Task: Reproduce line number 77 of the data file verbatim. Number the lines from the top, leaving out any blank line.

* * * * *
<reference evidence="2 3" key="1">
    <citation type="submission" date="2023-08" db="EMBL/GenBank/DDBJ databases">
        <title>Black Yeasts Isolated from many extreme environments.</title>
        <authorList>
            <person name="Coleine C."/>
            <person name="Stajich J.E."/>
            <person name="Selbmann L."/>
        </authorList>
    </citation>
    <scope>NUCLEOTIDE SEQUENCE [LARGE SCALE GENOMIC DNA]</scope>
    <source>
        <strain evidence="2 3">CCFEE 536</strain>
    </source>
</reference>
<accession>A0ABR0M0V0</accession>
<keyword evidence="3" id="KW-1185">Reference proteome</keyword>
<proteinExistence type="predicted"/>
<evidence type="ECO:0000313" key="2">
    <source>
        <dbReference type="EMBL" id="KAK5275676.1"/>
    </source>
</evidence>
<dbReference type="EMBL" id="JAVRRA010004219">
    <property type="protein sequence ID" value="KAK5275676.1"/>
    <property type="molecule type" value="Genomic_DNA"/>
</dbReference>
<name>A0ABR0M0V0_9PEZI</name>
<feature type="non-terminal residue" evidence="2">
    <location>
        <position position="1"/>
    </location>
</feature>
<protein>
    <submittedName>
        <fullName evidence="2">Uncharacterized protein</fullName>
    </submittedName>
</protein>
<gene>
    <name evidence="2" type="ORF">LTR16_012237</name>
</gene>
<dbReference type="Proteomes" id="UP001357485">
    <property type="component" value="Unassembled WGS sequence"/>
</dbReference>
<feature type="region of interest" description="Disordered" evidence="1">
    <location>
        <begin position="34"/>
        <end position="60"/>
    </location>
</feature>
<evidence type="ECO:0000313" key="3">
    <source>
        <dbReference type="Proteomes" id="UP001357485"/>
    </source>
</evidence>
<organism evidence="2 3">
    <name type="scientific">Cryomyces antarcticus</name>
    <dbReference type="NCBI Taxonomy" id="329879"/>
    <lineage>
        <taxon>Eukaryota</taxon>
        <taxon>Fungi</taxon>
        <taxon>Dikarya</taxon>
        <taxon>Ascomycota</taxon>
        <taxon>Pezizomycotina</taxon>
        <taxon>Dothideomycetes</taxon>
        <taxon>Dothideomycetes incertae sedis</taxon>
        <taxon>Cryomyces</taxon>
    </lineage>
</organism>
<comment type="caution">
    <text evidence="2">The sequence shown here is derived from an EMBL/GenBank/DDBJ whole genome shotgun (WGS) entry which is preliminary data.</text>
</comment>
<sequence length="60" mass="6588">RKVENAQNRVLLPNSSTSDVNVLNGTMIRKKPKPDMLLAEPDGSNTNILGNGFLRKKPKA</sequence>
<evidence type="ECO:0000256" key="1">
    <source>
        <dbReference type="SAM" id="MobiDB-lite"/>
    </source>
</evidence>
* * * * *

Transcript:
</evidence>